Limit or Permit?: A Parents’ Guide for Monitoring Social Media

The existence of the Internet has only complicated things.

As Internet usage continues to prevail in our everyday lives, every parent struggles to determine what is appropriate for their kids. Many question when to give their kids privacy and when to intervene. It’s impossible to predict when social media use is going to be helpful or harmful. Having a conversation with your kids about online safety rules is a crucial step.  This will help your kids grow up using social media wisely. This post is intended to act as a guideline for parents who share some of these questions about when to limit or permit their kids’ online activity. 

What is “healthy” Internet/social media use?

There are a few questions parents can ask themselves to gauge whether their child has an unhealthy relationship with their online activity:

  • Does my kid lie about device use or use it in secret?
    • Perhaps your child is unwilling to follow strict household rules about device use, but they would be willing to agree to less rigid ones.  
  • Are they isolating themselves from people or activities they used to enjoy?
    • Real-life pleasures and friendships may become neglected or lose their authenticity if too much time is spent online. 
  • Do they frequently get frustrated or upset from being online?
    • Kids might become heavily focused on their online persona or negative interactions with others online.
  • Do they compare themselves to others in a negative way?
    • Heavy social media use can lead to unrealistic expectations and decreased self-esteem. 
  • Does my kid use more than 7 social media platforms?
    • A study found that these individuals are at 3x the risk of depression than those who use 2 or fewer sites. 
  • Does their device use negatively affect sleep?
    • Studies show that excessive social media use is linked to sleep disturbances, fatigue, and decreased physical health.  

Any “yes” answers indicate that a conversation about online behavior would be beneficial. It’s a good way to improve your own understanding about why your kid uses social media platforms. The next step would include discussing how your child interacts with the Internet so they can improve their relationship with it. 

What can you do to encourage your kids to have a healthy relationship with social media?

  • Create a social media plan that sets limits on screen time and app use. If your plan involves monitoring their online activity, have an honest conversation with them about it. Another rule can be that your child must ask permission before they download an app or make a new account. Review the security settings with them and educate them on how to maintain their privacy.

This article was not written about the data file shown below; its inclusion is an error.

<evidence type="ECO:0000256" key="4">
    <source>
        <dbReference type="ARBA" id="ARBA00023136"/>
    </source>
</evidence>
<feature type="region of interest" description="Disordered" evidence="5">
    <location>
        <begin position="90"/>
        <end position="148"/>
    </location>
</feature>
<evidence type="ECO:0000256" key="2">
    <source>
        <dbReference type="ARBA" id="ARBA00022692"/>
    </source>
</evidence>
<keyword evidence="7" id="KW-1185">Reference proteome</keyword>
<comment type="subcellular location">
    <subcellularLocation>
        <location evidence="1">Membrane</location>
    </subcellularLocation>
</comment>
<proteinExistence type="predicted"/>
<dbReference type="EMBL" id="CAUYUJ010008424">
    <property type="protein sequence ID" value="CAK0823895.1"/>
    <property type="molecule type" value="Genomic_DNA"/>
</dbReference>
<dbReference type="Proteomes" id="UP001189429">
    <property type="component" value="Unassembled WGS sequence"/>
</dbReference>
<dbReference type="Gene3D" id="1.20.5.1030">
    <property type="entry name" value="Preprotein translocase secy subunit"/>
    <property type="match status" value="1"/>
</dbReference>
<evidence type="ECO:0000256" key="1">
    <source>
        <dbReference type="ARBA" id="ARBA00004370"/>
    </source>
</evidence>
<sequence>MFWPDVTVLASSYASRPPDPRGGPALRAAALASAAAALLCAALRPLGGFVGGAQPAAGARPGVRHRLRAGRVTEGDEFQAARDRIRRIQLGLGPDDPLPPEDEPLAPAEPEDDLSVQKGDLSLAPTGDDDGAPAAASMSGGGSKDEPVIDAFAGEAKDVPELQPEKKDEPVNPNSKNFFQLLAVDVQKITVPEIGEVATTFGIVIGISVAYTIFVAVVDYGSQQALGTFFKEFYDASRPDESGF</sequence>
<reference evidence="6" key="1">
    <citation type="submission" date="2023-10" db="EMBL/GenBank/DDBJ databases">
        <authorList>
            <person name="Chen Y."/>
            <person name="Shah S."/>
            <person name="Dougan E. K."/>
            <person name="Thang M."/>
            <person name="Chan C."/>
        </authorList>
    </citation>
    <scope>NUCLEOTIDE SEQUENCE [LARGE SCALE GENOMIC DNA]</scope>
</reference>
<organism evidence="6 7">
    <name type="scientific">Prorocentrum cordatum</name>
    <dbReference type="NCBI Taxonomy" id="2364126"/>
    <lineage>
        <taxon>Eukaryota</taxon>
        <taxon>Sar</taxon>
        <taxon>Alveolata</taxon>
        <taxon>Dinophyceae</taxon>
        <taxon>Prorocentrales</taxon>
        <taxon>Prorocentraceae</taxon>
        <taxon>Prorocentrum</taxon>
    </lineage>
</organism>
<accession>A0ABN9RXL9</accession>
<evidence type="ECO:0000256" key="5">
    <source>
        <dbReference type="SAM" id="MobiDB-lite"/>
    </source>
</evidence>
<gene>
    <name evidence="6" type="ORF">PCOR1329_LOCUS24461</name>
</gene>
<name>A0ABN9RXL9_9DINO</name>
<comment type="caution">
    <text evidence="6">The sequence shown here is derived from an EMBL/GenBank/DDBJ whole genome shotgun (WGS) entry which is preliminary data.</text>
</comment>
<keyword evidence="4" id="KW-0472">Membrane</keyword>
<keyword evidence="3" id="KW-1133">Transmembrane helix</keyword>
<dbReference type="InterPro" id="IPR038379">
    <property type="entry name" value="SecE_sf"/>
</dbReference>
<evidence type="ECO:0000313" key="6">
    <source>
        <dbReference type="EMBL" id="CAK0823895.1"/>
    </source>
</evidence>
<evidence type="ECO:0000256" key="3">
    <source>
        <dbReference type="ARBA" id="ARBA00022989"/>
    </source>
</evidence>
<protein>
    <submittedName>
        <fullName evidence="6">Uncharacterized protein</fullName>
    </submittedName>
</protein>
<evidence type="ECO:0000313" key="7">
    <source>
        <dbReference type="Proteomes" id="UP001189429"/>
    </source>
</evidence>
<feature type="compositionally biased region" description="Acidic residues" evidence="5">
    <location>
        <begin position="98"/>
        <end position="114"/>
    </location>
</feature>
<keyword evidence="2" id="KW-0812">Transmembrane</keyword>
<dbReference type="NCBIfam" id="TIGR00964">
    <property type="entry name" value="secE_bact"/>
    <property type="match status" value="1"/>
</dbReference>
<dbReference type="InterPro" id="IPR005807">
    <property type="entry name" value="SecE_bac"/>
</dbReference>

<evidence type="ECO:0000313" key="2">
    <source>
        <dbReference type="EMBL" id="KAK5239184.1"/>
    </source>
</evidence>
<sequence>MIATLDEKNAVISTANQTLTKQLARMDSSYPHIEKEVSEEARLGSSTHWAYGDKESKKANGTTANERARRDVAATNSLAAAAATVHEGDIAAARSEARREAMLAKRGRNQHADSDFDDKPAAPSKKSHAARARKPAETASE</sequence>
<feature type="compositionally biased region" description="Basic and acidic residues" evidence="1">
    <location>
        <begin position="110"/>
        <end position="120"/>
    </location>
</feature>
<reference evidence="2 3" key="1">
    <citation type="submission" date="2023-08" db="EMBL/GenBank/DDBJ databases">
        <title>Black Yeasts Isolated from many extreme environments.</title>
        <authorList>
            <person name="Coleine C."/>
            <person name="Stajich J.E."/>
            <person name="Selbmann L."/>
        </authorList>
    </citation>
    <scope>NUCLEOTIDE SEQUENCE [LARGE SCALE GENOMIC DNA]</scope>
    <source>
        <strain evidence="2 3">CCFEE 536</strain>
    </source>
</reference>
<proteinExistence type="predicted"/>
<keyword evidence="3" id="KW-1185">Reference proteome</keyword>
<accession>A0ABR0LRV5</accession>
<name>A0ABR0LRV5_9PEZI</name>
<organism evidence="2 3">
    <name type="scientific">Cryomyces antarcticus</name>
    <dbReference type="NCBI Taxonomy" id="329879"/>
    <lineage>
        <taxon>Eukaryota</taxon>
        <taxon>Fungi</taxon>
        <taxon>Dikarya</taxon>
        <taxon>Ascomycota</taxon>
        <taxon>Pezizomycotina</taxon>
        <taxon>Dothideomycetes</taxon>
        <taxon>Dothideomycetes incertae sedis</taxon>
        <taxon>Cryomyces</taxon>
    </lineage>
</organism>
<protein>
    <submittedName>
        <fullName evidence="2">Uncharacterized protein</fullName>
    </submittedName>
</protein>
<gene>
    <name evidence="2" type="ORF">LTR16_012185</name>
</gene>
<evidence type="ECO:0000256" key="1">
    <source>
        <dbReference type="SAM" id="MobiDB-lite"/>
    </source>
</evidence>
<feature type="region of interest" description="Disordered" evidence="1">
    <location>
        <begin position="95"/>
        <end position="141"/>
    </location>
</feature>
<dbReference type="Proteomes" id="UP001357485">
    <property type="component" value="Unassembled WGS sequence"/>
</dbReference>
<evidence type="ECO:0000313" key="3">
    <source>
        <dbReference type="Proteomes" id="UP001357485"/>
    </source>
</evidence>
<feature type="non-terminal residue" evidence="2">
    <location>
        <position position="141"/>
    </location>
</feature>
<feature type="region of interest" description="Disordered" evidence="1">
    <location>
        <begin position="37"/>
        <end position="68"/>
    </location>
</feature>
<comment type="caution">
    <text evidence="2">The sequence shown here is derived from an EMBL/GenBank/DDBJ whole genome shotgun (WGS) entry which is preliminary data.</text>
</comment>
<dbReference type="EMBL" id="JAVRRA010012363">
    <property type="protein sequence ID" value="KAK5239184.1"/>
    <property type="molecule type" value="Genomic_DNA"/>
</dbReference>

• Model the behavior you want your kids to exhibit by limiting your own social media use. Prioritize face-to-face social interactions. If you’re spending time with your kids and encouraging them to hang out with friends, they may be more willing to put down their iPads! 
  • Avoid banning social media completely, which may alienate your kids from their peers and foster distrust in your relationship. Teens especially may spend a lot of time interacting with their real-life friends online. Taking that away entirely can do a lot of damage. 

The takeaway:

As with any parenting advice, use this information for your own benefit and modify your own household rules as you see fit. There are many factors that play a role in what is appropriate for your child.  Their age, maturity level, and their relationship and level of honesty with you are important factors.

Younger kids may need stricter supervision and parental settings on their devices. Older teens should have some degree of privacy in addition to an understanding about ways to be safe and smart online.

Additionally, older teens tend to use different platforms than younger kids. Having an awareness about which platforms are used for different activities can help you understand what they are getting out of those apps.  It can also determine whether they are sending pictures to close friends on Snapchat or talking to other gamers through Twitch.

Keep in mind that any online activities can be done in a healthy way, just as much as they can be unhealthy or even dangerous. Having open and honest discussions about how to be safe on the Internet from the get-go is key in encouraging lifelong healthy Internet use.

For help with this or any other concerns you may have, email or call us at (217) 203-2008 to schedule an appointment.